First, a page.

Does it make a difference to my speed test if I connect over WiFi or through a Hard-Wired device? Which should I use?
There will be a difference between tests conducted on a hard-wired device and a device over WiFi. We recommend you test in your most common configuration. For example, your most common configuration could be on a laptop that is connected to WiFi or on a desktop that has a hard-wired connection.
What if my internet slows down at certain times of day? Should I test my speed multiple times?
There are many factors that go into the speed that our speed test registers. There might be some variance in connection speed based on how many other people are using the internet near you on the same service, and that can vary based on time. The speed test is only one part of the data we are collecting and is not a conclusive measurement. Feel free to check your speed at different times for your own information, and to see if the speed test can verify what feels like changes in your day-to-day usage.
Should I turn my VPN off when completing a speed test?
Yes! Please turn off your VPN before conducting the speed test. A VPN directs your web traffic through a third party server which can often slow your speed, sometimes dramatically. Turning your VPN off will give a more accurate picture of your average connection.
If you are interested in seeing just how much your VPN ends up throttling your connectivity, you can try toggling your VPN on and off and running an independent speed test here.
What does my speed test say about my internet and how do I know if I am above or below national averages?
When comparing your results to national averages, it’s important to make sure you’re comparing your result to data from the same kind of test. You can read more about what NDT measures on Measurement Lab’s website. You can also find the national averages according to NDT and other datasets on the NTIA Indicator’s of Broadband Need map. Finally, to understand what speeds you are eligible for and should be able to receive at home (though performance can differ depending on a variety of factors), check the speeds your internet service provider indicates on your bill.
Why does CR need my bill to understand what is actually paid for Broadband internet? Can I just report the total amount?
We’re using the bills to understand the total amount each individual pays while also looking for ways that Internet Service Providers (ISPs) are making pricing information unnecessarily confusing, bundling products, or hiding fees. This information is critical to how we will analyze equity and clarity from ISPs.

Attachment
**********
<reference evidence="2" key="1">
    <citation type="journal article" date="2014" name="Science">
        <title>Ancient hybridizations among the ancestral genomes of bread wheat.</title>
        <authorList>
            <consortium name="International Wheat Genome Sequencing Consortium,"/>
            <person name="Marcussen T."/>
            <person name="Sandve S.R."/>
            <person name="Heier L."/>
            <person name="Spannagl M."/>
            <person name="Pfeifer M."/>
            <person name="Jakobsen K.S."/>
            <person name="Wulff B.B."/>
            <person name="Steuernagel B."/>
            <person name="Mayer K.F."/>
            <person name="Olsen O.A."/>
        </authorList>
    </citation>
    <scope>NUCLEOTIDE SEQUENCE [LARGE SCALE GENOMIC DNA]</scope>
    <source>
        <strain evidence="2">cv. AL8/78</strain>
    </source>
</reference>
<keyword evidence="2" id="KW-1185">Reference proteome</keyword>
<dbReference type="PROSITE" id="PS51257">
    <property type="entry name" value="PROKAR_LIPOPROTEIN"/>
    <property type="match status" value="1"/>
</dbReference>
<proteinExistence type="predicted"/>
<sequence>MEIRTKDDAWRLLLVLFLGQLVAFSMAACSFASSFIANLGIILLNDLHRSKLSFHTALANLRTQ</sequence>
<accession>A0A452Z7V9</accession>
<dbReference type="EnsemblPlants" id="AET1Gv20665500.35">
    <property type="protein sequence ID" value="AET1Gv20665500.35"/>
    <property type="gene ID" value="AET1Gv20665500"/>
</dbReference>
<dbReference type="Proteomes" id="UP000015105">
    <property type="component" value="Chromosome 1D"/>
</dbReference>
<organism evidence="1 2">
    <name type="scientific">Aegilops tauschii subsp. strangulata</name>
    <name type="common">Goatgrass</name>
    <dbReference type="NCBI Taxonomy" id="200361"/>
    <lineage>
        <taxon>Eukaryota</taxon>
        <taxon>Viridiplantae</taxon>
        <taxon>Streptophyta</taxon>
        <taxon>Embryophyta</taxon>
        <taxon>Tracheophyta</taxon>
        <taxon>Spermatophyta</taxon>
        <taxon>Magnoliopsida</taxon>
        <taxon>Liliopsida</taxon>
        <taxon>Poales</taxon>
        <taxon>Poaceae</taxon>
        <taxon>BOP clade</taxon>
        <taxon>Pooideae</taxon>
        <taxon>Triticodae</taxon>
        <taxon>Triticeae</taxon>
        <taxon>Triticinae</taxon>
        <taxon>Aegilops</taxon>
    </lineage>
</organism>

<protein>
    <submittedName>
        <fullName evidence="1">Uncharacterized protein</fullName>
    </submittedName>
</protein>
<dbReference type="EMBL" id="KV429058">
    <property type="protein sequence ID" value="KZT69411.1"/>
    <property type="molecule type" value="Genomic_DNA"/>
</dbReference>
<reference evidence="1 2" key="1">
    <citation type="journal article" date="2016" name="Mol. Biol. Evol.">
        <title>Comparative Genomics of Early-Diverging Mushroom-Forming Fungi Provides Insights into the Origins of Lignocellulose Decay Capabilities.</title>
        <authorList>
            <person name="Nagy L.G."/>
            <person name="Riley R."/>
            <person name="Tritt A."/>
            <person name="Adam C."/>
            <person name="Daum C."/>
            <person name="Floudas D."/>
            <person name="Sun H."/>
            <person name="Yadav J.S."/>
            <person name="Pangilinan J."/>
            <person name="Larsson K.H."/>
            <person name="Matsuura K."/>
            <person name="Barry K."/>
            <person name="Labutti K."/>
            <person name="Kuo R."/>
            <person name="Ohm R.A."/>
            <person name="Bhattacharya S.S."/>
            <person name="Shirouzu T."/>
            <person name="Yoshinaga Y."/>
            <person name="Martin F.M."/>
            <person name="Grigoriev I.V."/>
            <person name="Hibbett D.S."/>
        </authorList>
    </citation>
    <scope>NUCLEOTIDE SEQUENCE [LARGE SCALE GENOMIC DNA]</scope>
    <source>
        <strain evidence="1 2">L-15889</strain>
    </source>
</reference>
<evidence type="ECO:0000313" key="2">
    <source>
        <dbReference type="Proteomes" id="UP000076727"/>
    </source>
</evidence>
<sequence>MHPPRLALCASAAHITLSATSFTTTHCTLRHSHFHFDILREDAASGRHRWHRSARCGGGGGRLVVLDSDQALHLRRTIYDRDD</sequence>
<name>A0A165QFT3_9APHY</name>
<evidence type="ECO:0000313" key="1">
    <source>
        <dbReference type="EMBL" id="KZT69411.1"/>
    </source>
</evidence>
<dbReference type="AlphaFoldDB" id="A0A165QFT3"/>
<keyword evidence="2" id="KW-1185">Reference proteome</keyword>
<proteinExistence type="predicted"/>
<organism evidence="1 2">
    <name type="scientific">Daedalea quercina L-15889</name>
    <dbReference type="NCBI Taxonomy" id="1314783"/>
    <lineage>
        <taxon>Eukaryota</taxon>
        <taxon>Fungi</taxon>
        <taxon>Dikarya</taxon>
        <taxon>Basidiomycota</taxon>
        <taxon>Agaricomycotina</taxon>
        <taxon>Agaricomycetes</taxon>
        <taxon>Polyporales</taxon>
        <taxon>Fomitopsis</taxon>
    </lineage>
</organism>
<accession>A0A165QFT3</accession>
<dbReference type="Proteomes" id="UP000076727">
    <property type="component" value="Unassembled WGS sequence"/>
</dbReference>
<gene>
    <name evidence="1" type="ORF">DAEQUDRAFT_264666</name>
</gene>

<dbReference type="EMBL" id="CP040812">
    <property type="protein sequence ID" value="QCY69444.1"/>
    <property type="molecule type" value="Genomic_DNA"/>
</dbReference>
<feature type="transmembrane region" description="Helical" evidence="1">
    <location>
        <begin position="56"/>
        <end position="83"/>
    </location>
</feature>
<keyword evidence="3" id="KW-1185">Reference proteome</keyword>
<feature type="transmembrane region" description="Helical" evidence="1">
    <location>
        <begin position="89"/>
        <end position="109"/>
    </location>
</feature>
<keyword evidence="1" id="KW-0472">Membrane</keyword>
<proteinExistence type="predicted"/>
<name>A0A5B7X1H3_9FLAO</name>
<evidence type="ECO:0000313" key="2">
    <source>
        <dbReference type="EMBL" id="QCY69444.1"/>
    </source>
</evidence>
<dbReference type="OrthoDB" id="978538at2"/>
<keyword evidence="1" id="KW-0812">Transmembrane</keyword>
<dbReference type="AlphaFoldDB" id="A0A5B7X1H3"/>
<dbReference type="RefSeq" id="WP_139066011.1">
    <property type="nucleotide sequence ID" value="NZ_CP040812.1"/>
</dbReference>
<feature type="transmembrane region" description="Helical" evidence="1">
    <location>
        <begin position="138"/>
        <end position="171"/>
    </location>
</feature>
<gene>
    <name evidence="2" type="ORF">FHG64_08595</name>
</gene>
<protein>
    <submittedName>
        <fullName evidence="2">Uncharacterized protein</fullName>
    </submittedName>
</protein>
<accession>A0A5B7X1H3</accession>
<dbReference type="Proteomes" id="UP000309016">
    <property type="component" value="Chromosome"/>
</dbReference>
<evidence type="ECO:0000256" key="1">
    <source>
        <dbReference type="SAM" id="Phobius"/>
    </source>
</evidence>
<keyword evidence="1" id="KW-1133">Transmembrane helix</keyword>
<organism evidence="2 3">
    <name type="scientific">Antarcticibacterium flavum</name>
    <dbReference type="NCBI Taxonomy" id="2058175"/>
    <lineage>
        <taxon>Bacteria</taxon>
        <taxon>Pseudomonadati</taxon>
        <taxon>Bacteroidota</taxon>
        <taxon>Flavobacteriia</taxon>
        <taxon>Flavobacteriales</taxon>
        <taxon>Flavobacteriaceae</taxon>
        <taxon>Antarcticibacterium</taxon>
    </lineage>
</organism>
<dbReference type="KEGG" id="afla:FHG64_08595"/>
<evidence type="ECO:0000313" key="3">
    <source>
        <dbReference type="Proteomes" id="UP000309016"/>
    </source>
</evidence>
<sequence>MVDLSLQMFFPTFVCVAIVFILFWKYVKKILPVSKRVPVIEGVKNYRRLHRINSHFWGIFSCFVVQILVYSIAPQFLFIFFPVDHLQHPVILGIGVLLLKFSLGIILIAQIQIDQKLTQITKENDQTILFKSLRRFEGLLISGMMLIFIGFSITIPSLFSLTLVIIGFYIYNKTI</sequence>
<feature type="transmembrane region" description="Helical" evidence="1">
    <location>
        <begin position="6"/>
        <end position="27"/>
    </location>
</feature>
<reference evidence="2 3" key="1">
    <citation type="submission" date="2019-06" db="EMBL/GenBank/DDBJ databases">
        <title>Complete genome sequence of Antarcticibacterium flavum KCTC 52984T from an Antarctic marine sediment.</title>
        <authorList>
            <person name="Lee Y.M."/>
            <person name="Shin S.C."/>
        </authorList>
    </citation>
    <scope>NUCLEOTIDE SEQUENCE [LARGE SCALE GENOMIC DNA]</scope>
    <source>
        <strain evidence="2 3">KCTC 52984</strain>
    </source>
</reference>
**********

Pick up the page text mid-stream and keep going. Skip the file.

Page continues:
We’re also using the bill to be absolutely sure that the information we’re gathering is correct - while some consumers are aware of what terms like Mb/s mean, many others are new to this space and we want to be sure that we’re getting accurate data.
I can't find a PDF version of my bill. How do I download my bill?
To find a PDF copy of your bill, you can log in to your account using these links. We’ve listed the largest providers here.
Step 1: In most cases, go to your internet service provider’s website (create an account or log into your existing account) to find your most recent bill.
Step 2: Usually, clicking on the bill will give you the option to download it. Most of the time it will already be in the PDF format that we need.
Step 3: Some companies automatically email you a copy of your bill each month, already in PDF format. Check your inbox if you’re having trouble logging into your account.
Why are you asking for a PDF of the bill (as opposed to a picture or a physical copy)?
We’re asking for a portable document format (PDF) copy of your bill because we’re working with a unique technology that can extract the key data elements relevant to pricing automatically and securely with only this file format.
What other formats do you accept for bill submissions?
While we prefer PDFs, we can accept other image formats (e.g., .PNG, or .JPG) via our microsite form.
If you do not have access to a scanner or a digital version of your bill, you may still submit your bill by mailing it to
c/o Cody Feng
101 Truman Ave,
Yonkers, NY, 10703
We may use these bills at a different stage of the project than those submitted digitally. If you choose to mail us a physical copy of your bill, please use a permanent marker to black out phone number, security code/PIN, account number, billing information (other than your zip code, which we need!), past due amounts or other personally identifying information.